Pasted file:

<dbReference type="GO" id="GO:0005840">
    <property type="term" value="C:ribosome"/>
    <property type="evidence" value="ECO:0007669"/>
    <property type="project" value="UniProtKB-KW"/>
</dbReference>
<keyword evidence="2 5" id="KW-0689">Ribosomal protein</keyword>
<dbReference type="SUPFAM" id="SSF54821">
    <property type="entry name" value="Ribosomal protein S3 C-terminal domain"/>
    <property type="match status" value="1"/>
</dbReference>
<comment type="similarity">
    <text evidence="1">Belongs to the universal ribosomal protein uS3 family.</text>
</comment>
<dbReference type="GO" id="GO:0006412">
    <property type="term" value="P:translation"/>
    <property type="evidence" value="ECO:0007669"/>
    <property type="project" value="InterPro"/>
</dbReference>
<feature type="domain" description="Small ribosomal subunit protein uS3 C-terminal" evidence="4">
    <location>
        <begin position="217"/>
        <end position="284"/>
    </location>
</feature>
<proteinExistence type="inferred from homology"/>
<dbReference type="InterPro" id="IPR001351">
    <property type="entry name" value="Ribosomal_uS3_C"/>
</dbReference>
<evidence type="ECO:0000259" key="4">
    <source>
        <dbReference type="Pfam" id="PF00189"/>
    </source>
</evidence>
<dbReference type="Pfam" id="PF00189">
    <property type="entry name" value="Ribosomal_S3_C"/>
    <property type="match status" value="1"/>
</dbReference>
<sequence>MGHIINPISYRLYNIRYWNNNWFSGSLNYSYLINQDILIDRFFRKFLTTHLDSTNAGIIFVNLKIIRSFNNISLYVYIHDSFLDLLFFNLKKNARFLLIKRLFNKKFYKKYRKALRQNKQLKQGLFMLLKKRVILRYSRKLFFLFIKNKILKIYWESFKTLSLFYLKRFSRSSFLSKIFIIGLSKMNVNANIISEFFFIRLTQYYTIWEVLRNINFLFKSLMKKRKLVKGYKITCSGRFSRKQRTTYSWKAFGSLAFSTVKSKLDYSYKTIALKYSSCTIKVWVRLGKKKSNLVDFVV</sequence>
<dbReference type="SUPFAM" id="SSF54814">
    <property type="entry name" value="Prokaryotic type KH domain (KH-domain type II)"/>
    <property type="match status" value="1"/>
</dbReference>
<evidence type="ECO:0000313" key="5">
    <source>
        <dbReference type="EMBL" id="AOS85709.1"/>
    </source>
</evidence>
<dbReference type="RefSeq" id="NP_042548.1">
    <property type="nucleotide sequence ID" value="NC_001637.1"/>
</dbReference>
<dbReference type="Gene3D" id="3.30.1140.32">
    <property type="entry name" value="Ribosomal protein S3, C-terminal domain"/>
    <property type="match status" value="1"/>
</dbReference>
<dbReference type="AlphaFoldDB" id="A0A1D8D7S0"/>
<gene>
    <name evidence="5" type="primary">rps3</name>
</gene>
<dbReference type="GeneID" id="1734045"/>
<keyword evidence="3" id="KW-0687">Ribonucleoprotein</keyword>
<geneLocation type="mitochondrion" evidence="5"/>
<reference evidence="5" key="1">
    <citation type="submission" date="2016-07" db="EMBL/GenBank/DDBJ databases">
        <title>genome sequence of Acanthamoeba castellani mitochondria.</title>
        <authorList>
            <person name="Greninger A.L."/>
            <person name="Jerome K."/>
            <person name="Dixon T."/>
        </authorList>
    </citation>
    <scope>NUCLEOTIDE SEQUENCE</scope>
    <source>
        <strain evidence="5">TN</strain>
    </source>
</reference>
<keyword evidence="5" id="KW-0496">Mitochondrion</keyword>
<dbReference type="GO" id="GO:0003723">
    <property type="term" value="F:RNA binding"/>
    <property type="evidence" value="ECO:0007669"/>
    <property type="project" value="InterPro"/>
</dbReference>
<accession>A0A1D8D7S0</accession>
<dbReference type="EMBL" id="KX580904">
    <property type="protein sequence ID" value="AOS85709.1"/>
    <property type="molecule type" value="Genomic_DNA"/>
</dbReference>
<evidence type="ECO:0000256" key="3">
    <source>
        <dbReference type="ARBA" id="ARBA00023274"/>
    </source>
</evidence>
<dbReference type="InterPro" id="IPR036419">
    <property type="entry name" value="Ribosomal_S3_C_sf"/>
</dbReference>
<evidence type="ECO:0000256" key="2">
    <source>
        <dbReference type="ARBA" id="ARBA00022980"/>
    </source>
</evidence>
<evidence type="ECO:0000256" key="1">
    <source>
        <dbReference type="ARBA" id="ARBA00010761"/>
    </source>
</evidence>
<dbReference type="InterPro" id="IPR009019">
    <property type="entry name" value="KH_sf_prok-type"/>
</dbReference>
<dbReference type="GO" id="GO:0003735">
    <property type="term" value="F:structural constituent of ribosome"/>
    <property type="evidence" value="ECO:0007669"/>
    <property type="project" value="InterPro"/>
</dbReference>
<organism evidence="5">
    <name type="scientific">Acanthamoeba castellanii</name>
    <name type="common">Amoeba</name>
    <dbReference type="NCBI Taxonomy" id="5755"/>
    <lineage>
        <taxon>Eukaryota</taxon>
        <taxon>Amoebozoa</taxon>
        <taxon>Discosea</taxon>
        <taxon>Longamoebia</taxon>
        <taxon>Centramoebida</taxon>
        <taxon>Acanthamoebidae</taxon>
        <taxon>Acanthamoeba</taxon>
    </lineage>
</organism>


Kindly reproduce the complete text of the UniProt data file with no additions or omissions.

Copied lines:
<dbReference type="GO" id="GO:0005840">
    <property type="term" value="C:ribosome"/>
    <property type="evidence" value="ECO:0007669"/>
    <property type="project" value="UniProtKB-KW"/>
</dbReference>
<keyword evidence="2 5" id="KW-0689">Ribosomal protein</keyword>
<dbReference type="SUPFAM" id="SSF54821">
    <property type="entry name" value="Ribosomal protein S3 C-terminal domain"/>
    <property type="match status" value="1"/>
</dbReference>
<comment type="similarity">
    <text evidence="1">Belongs to the universal ribosomal protein uS3 family.</text>
</comment>
<dbReference type="GO" id="GO:0006412">
    <property type="term" value="P:translation"/>
    <property type="evidence" value="ECO:0007669"/>
    <property type="project" value="InterPro"/>
</dbReference>
<feature type="domain" description="Small ribosomal subunit protein uS3 C-terminal" evidence="4">
    <location>
        <begin position="217"/>
        <end position="284"/>
    </location>
</feature>
<proteinExistence type="inferred from homology"/>
<dbReference type="InterPro" id="IPR001351">
    <property type="entry name" value="Ribosomal_uS3_C"/>
</dbReference>
<evidence type="ECO:0000259" key="4">
    <source>
        <dbReference type="Pfam" id="PF00189"/>
    </source>
</evidence>
<dbReference type="Pfam" id="PF00189">
    <property type="entry name" value="Ribosomal_S3_C"/>
    <property type="match status" value="1"/>
</dbReference>
<sequence>MGHIINPISYRLYNIRYWNNNWFSGSLNYSYLINQDILIDRFFRKFLTTHLDSTNAGIIFVNLKIIRSFNNISLYVYIHDSFLDLLFFNLKKNARFLLIKRLFNKKFYKKYRKALRQNKQLKQGLFMLLKKRVILRYSRKLFFLFIKNKILKIYWESFKTLSLFYLKRFSRSSFLSKIFIIGLSKMNVNANIISEFFFIRLTQYYTIWEVLRNINFLFKSLMKKRKLVKGYKITCSGRFSRKQRTTYSWKAFGSLAFSTVKSKLDYSYKTIALKYSSCTIKVWVRLGKKKSNLVDFVV</sequence>
<dbReference type="SUPFAM" id="SSF54814">
    <property type="entry name" value="Prokaryotic type KH domain (KH-domain type II)"/>
    <property type="match status" value="1"/>
</dbReference>
<evidence type="ECO:0000313" key="5">
    <source>
        <dbReference type="EMBL" id="AOS85709.1"/>
    </source>
</evidence>
<dbReference type="RefSeq" id="NP_042548.1">
    <property type="nucleotide sequence ID" value="NC_001637.1"/>
</dbReference>
<dbReference type="Gene3D" id="3.30.1140.32">
    <property type="entry name" value="Ribosomal protein S3, C-terminal domain"/>
    <property type="match status" value="1"/>
</dbReference>
<dbReference type="AlphaFoldDB" id="A0A1D8D7S0"/>
<gene>
    <name evidence="5" type="primary">rps3</name>
</gene>
<dbReference type="GeneID" id="1734045"/>
<keyword evidence="3" id="KW-0687">Ribonucleoprotein</keyword>
<geneLocation type="mitochondrion" evidence="5"/>
<reference evidence="5" key="1">
    <citation type="submission" date="2016-07" db="EMBL/GenBank/DDBJ databases">
        <title>genome sequence of Acanthamoeba castellani mitochondria.</title>
        <authorList>
            <person name="Greninger A.L."/>
            <person name="Jerome K."/>
            <person name="Dixon T."/>
        </authorList>
    </citation>
    <scope>NUCLEOTIDE SEQUENCE</scope>
    <source>
        <strain evidence="5">TN</strain>
    </source>
</reference>
<keyword evidence="5" id="KW-0496">Mitochondrion</keyword>
<dbReference type="GO" id="GO:0003723">
    <property type="term" value="F:RNA binding"/>
    <property type="evidence" value="ECO:0007669"/>
    <property type="project" value="InterPro"/>
</dbReference>
<accession>A0A1D8D7S0</accession>
<dbReference type="EMBL" id="KX580904">
    <property type="protein sequence ID" value="AOS85709.1"/>
    <property type="molecule type" value="Genomic_DNA"/>
</dbReference>
<evidence type="ECO:0000256" key="3">
    <source>
        <dbReference type="ARBA" id="ARBA00023274"/>
    </source>
</evidence>
<dbReference type="InterPro" id="IPR036419">
    <property type="entry name" value="Ribosomal_S3_C_sf"/>
</dbReference>
<evidence type="ECO:0000256" key="2">
    <source>
        <dbReference type="ARBA" id="ARBA00022980"/>
    </source>
</evidence>
<evidence type="ECO:0000256" key="1">
    <source>
        <dbReference type="ARBA" id="ARBA00010761"/>
    </source>
</evidence>
<dbReference type="InterPro" id="IPR009019">
    <property type="entry name" value="KH_sf_prok-type"/>
</dbReference>
<dbReference type="GO" id="GO:0003735">
    <property type="term" value="F:structural constituent of ribosome"/>
    <property type="evidence" value="ECO:0007669"/>
    <property type="project" value="InterPro"/>
</dbReference>
<organism evidence="5">
    <name type="scientific">Acanthamoeba castellanii</name>
    <name type="common">Amoeba</name>
    <dbReference type="NCBI Taxonomy" id="5755"/>
    <lineage>
        <taxon>Eukaryota</taxon>
        <taxon>Amoebozoa</taxon>
        <taxon>Discosea</taxon>
        <taxon>Longamoebia</taxon>
        <taxon>Centramoebida</taxon>
        <taxon>Acanthamoebidae</taxon>
        <taxon>Acanthamoeba</taxon>
    </lineage>
</organism>